Dan Lee Boatbuilding Navigates Vintage Boat Design Business with Fusion 360 

Heather Miller Heather Miller September 23, 2022

4 min read

This post is also available in: Italiano (Italian) Deutsch (German)

Explore how Dan Lee Boatbuilding takes early 20th-century boat designs and creates a 21st-century digitized building experience. 

You could say that Dan Lee’s vintage boat design business came from a perfect storm of passions combining. 

First off, he has a life-long love of boats and boating. With his expertise in woodworking and interest in technology, he designed and built his own vintage boat for the first time a few years ago. At the end of the process, he thought it was something he’d really like to do for a living, and he noticed a growing demand for vintage boats. But then COVID-19 struck. 

For years, Lee collected antique “build your own boat” design plans from the 1920s and 1930s that were often packaged with magazines. During the pandemic, he had the idea to take those early 20th-century designs and create a 21st-century digitized building experience. 

“While I was building my first boat, I also had a business making shelving and furniture, so I was establishing the workshop at the same time,” Lee says. “During the first lockdown, I was worried about my main business. I started looking for extra things to do for a second income. That’s when I started drawing up these vintage boat plans.” And his company, Dan Lee Boatbuilding, was born. 

Making What’s Old New Again

In Lee’s office, you’ll see the many antique boat plan books and booklets on the shelf behind his desk. The main challenge with those boat plans is a “table of offsets,” which contain numbers for the width and height of various points throughout the boat. According to Lee, it’s a daunting process. He began to take these plans and design them in Autodesk Fusion 360 for anyone to build. 

“I had this idea that you could draw it all in CAD and create full-size patterns for each part,” Lee says. “Then anyone could just go to a CNC shop, get the pieces cut, and go straight into putting pieces together.”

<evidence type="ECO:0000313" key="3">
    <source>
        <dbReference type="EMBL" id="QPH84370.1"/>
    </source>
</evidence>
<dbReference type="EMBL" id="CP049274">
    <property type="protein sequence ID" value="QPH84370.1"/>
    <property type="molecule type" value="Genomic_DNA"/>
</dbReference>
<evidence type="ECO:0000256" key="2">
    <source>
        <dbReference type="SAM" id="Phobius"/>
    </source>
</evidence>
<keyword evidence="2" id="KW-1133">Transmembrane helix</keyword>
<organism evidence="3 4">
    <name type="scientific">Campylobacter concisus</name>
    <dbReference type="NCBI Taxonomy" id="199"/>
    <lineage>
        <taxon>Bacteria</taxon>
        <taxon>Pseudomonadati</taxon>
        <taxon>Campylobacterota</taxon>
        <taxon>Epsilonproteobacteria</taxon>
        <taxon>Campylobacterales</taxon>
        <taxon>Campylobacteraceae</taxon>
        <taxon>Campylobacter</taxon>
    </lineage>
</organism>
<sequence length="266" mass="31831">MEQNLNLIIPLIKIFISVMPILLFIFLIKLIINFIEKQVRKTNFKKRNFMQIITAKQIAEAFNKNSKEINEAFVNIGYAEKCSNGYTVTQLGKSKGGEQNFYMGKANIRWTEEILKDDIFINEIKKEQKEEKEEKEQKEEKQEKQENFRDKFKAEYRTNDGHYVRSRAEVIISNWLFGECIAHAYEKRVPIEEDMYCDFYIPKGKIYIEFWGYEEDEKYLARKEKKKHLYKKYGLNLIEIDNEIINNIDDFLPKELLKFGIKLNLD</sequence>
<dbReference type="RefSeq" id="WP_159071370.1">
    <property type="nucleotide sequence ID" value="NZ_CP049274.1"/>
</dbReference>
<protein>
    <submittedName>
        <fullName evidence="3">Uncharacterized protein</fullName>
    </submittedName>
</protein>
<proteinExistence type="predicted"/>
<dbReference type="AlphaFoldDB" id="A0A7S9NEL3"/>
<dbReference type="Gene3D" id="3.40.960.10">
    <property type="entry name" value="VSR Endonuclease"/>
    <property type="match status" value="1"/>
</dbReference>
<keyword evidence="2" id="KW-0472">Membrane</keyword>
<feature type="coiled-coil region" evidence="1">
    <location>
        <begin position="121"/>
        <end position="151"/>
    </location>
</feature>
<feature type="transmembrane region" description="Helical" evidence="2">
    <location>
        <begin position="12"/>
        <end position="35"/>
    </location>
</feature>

These new plans for the vintage boats are completely digital, including an STP file, PDF files, and DXF files of CNC cuts nested in groups by material thickness and type. Semi-professional boat builders and first-time builders alike can choose from a variety of designs and degrees of complexity. “I want to create a bit of variation, so there’s a boat for all people,” Lee says. 

Expanding to New Business Opportunities

Lee’s burgeoning boat business started with modernizing the boat plans. But now he’s expanding to more restoration work and designing new boats from scratch with a designer in the United States. They’re still vintage and classic-looking. But underneath the surface, they have adopted modern construction techniques along with CAD and CNC.

“It’s sort of keeping things classic but moving with the times as well,” Lee says. “The designer does the boat structure framework and sends it to me. I effectively ‘kit it’ in Fusion 360 and turn it into nested parts. I do all the jointing in the frames and make all the jigs and alignment items. Basically, with Fusion 360, I can turn it from a drawing into a kit of parts that you can then pass to a manufacturer to get the kit made.” 

Lee even transparently shares his process on YouTube so that others can learn:

Parametrically designed steering wheel

His creativity with Fusion 360 and boats don’t ever seem to idle. Recently, he met another fellow boat enthusiast who wanted an antique steering wheel like the one on Lee’s original boat. But these steering wheels are often hard to come by due to age. So they decided to manufacture it themselves.  

Lee quickly drew the set of spokes in Fusion 360, sent off the design to be 3D printed, and they just finished casting the wheel in aluminum.  

“I actually drew all of the spokes parametrically so we could tweak the width of the spokes and the thickness of them,” Lee says. “We played around with the design a little bit until it was what he wanted and then it went off for the 3D printing in order to cast the sand molds. It’s a great advantage to be able to do that.” 

“I think having everything all in one package is great, and that’s what Fusion 360 is all about,” he continues. “I can produce renders and jump into CAD and do tool paths. It’s one software that does everything I need without having to export a model and then render it in something else. And if you change something, then you don’t have to export again. It’s all just there all in one place at the same time.” 

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